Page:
Experimentation, Risk, and Failure on the Road to Glass Art Innovation
As an audience, when we look at art in a gallery, we tend to spend most of our time looking at the work rather than thinking about the process or the trial and error that went into making the work. From the artists’ perspective, the process and experimenting is what takes the most time. There are always successes and failures when the artists create new work and both success and failure lead to new opportunities, discoveries and inspiration. Solving problems, making adjustments, and moving forward are important steps in the artmaking process that lead to innovative new artwork.
Jenn Figg and Matthew McCormack are two artists based in Baltimore who have been working collaboratively at Pittsburgh Glass Center (PGC) for over 10 years. They started with glass and metal works and continued to explore and experiment with different materials and techniques. For the new exhibition “Silica Valley” that opened on March 6, they worked on a series of tableau sculptures called “Invasive Ecologies” depicting intricately drawn invasive plants as they intertwine over human-made objects to visually address climate migrants in the context of our changing contemporary landscape. Jenn and Matthew incorporated new technologies and strategies to construct a narrative composition made up of delicate, lacy forms with gestural movement. The forms were waterjet cut from Bullseye sheet glass and then free sculpted in the hot shop, a technique that has never been previously documented. The project is technically challenging and pushes the possibilities of what can be achieved with delicately cut glass without losing detail when heated.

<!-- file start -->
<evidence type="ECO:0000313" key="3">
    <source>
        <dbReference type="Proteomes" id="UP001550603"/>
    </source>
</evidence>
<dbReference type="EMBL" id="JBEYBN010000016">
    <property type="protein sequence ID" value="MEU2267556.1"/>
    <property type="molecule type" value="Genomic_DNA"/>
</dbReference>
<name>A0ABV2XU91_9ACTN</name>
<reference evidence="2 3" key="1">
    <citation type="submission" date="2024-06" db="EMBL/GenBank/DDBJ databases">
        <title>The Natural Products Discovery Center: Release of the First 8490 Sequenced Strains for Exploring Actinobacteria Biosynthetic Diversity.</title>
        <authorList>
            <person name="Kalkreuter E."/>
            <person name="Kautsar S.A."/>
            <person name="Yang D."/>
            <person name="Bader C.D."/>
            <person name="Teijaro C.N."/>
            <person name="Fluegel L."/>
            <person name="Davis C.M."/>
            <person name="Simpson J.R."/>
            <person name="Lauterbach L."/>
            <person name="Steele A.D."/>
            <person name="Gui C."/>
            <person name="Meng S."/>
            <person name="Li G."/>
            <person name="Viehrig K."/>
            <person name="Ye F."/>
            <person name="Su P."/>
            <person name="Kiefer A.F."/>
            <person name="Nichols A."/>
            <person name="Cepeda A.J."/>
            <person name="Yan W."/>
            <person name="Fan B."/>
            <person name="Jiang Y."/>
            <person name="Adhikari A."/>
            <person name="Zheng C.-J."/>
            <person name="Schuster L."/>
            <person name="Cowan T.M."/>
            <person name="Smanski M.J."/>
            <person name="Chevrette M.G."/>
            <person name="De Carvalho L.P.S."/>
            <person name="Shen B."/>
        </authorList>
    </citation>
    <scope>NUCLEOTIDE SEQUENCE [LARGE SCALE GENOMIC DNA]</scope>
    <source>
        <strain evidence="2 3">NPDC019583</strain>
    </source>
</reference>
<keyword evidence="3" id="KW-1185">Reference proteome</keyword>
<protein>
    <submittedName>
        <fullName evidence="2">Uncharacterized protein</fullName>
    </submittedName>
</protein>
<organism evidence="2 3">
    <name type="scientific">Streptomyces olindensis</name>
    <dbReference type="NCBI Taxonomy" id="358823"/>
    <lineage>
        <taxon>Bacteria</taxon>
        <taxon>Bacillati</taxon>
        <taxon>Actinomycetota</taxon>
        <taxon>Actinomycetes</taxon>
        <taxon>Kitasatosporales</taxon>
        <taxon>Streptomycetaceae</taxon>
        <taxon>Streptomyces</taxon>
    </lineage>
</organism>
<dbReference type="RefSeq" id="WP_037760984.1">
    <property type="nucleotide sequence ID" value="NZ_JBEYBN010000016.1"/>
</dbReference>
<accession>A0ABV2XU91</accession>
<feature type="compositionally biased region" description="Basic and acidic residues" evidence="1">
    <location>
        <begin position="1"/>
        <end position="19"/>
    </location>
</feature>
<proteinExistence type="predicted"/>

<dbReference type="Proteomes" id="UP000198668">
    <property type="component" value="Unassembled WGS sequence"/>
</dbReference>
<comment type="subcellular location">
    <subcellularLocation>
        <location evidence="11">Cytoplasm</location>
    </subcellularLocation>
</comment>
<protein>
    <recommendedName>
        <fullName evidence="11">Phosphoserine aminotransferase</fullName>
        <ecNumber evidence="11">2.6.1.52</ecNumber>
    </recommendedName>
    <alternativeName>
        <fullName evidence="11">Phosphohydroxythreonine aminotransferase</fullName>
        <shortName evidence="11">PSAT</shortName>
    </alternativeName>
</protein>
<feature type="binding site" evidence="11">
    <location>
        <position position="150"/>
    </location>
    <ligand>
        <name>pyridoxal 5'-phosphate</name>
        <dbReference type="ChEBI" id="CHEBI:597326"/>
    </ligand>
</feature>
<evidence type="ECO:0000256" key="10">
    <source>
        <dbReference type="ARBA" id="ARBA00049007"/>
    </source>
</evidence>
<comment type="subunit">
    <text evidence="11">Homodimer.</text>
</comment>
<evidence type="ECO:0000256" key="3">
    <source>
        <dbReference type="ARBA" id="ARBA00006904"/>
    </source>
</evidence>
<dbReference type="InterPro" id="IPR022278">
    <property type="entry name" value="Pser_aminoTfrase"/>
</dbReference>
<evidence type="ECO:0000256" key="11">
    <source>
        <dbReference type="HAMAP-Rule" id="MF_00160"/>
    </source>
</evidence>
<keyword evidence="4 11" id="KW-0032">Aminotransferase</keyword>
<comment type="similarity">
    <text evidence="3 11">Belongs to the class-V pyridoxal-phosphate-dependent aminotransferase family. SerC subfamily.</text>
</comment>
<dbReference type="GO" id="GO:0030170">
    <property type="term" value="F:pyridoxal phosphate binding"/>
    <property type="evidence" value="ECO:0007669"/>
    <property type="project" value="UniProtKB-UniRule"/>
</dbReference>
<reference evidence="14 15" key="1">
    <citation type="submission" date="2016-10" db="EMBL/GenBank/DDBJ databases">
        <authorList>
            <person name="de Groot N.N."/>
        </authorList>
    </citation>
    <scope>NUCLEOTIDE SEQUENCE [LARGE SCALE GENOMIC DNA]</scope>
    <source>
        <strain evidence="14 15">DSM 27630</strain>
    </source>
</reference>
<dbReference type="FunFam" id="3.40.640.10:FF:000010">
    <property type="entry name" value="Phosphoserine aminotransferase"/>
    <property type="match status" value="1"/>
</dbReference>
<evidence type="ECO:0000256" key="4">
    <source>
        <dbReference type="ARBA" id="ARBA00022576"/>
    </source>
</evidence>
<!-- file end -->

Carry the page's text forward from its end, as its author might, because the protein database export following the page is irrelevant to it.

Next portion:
“It’s a huge experiment for us. We’re taking extreme risks with the material,” Jenn said.
Jenn and Matthew worked on this project for a couple of months. During their residency at PGC, they encountered successes such as figuring out the context of their work, but they also experienced failures with some of their technical experiments. Challenges pop up frequently when artists create new work. On one hand, they frustrated Jenn and Matthew; however, on the other hand, they inspired them and gave them opportunities to solve problems that no one ever had attempted.
Matthew said, “Failure is important, and it’s an intrinsic part of artistic growth. If we don’t allow ourselves to fail, we won’t experience success.” After working on this project for months, Jenn and Matthew decided to allow themselves a break and come back to work on this series after the summer. They decided to display other equally enticing work they made at Pittsburgh Glass Center in the Silica Valley exhibition that will give you a good understanding of their process and intention to develop installations and objects with glass and light that are expressions of our complex relationship with our environment. Stay tuned to hear more about “Invasive Ecologies” in the future.
Curated by John Sharvin, “Silica Valley” features a variety of artwork from 9 artists from the US and UK that explore the interplay between technology and human creativity. By looking at the work in this exhibition and hearing from different artists, you will see how they bring their own creative and critical thoughts to solve problems and face challenges while using new technology and making innovative artwork.
By Clara Wang, Pittsburgh Glass Center Intern
Silica Valley opened March 6, 2020. Images of the exhibition and supporting educational materials are now viewable online due to the closure of the Pittsburgh Glass Center facility during the COVID-19 health crisis.
Learn more about Jenn Figg and Matthew McCormack at www.mccormackandfigg.com